Victory was looking more and more likely in the final year of the Second World War. Americans’ attention began shifting to life in peacetime, and their support for the war began to wane.
The government wanted to remind them of the risks that their soldiers still faced and the need to continue buying war bonds. So government censors began allowing the media to show images of wounded and dead G.I.s, according to Richard Lingeman’s book, The Noir Forties. Hollywood began producing war movies that were more grim, brutal, and realistic, although the endings were nearly as happy as they’d been earlier in the war.
Out of this new sensibility came fiction and movies with a darker, more menacing side. At the same time that heartwarming films like It’s a Wonderful Life (1945) and Miracle on 34th Street (1947) were released, theaters were showing films with a more sinister air, like Double Indemnity (1944), The Big Sleep (1946), and Out of the Past (1947).
A French movie critic described this new look in movies with the French word for black – noir. It became a genre in film and fiction, an outgrowth of the gritty tales found in pulp fiction magazines.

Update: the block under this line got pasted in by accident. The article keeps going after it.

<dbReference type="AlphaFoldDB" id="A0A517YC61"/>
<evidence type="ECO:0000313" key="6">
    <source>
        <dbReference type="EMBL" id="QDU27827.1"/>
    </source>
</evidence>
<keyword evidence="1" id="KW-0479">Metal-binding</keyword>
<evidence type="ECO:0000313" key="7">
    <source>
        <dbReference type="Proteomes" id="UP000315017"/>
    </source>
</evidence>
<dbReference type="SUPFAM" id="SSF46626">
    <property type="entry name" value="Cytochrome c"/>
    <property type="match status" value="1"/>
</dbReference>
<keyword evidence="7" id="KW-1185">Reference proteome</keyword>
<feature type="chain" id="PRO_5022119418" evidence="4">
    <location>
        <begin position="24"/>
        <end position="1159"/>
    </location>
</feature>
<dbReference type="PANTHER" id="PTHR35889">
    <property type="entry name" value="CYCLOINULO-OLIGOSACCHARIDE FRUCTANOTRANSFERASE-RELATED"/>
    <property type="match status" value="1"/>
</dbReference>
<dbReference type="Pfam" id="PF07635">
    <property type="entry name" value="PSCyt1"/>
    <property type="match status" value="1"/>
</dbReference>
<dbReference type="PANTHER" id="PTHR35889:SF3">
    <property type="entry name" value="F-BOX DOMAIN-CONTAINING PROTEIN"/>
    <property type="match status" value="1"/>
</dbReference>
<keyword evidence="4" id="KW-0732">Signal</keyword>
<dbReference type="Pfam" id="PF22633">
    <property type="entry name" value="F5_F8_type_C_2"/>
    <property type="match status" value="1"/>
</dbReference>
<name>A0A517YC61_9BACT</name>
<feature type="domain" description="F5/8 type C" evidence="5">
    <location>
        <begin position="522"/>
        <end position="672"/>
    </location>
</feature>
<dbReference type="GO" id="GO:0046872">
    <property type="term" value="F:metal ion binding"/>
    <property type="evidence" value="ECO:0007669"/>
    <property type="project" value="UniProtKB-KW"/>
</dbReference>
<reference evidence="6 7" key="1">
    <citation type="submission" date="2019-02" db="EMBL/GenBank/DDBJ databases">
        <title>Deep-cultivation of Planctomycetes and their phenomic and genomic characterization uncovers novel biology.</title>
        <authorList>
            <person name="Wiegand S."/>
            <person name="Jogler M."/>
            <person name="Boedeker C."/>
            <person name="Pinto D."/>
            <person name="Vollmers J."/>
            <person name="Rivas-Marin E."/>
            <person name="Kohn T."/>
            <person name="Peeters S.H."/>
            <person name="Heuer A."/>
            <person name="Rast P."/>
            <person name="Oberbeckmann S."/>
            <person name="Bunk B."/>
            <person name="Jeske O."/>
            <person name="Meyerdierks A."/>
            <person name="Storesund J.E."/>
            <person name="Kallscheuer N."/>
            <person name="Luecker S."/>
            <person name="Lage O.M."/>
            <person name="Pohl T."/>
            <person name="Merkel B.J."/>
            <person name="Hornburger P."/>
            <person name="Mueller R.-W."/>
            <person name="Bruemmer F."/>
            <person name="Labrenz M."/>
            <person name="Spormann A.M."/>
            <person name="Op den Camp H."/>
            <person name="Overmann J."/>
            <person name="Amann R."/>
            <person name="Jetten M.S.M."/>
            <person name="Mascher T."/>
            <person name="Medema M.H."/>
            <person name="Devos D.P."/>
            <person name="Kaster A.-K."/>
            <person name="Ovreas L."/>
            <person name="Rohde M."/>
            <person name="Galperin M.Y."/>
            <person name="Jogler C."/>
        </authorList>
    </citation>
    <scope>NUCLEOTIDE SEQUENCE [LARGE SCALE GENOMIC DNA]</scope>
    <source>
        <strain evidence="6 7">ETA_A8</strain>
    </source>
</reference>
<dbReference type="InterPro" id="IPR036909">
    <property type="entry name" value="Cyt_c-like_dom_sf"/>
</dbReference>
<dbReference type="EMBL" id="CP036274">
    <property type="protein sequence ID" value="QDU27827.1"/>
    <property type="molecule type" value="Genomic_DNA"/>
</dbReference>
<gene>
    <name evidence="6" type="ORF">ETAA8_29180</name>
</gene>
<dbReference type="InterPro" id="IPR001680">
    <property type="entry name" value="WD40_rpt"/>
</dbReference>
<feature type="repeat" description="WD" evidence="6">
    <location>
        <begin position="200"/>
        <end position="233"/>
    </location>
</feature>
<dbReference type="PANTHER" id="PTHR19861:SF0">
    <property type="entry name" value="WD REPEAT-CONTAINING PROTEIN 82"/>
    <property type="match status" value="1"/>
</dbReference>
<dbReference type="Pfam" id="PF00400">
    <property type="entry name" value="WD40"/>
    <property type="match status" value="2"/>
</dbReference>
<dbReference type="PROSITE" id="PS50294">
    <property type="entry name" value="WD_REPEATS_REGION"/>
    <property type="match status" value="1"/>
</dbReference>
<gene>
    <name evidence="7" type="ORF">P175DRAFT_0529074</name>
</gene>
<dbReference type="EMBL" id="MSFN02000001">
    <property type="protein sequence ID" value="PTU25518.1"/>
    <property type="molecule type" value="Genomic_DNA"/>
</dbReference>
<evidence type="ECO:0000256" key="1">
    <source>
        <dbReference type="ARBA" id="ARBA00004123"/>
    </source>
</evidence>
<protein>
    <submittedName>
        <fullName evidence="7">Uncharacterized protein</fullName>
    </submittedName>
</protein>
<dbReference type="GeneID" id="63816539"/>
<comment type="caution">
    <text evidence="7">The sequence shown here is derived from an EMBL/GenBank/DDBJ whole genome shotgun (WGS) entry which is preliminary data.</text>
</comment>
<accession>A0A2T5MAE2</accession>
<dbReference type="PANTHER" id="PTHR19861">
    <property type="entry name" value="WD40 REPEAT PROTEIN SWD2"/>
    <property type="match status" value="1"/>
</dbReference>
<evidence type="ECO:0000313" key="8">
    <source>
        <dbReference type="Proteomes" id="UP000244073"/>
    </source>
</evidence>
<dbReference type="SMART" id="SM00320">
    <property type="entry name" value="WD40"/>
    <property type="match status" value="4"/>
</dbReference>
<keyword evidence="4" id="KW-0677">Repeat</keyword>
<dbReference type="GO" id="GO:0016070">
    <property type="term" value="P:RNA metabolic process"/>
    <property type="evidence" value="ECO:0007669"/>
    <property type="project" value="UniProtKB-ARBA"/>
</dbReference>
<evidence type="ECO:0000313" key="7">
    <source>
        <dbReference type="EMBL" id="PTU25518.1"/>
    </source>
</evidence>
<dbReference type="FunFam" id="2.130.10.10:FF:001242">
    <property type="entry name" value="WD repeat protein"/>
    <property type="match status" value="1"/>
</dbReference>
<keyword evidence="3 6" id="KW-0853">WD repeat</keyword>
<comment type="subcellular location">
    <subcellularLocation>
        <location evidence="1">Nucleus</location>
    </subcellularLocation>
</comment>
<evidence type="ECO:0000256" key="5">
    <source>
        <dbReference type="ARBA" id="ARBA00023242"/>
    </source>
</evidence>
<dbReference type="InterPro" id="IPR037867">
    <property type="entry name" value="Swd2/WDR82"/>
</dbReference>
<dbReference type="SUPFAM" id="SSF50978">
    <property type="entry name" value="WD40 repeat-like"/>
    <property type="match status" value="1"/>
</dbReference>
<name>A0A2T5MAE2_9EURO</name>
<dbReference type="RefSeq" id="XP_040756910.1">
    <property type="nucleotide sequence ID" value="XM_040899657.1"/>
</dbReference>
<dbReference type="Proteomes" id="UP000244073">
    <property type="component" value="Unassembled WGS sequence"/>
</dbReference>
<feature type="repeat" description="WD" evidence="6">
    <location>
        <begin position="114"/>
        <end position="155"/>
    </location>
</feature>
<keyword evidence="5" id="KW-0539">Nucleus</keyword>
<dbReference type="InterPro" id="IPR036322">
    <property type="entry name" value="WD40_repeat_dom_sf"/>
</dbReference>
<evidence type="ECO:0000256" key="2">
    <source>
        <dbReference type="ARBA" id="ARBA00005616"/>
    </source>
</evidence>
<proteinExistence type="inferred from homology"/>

Some of these atmospheric crime stories appeared in The Saturday Evening Post. And, as Bob Sassone says in his recent article in Noir City magazine, they were made into movies.
He mentions several artists of noir stories, including John Henry Crosman, who illustrated “Prescription for Murder.”
Another Post illustrator was William A. Smith, who was a veteran of the Office of Strategic Services and the president of UNESCO International Association of Art. He was considered a “serious” artist as well an illustrator, and his works are hung in several major galleries.
Austin Briggs illustrated advertisements for years until he got a chance to do magazine illustration. His work appeared in popular magazines like Colliers, Red Book, and The Saturday Evening Post. Briggs also drew the comic strip Flash Gordon.
Artist Perry Peterson was known for his illustration of mysteries.
The work of these illustrators marked a new era in the Post’s illustration of its fiction. From this point on, story illustration would show a new emphasis on drama and atmosphere.
Featured image: Perry Peterson illustration for “Stolen Goods” in the June 25, 1949, issue
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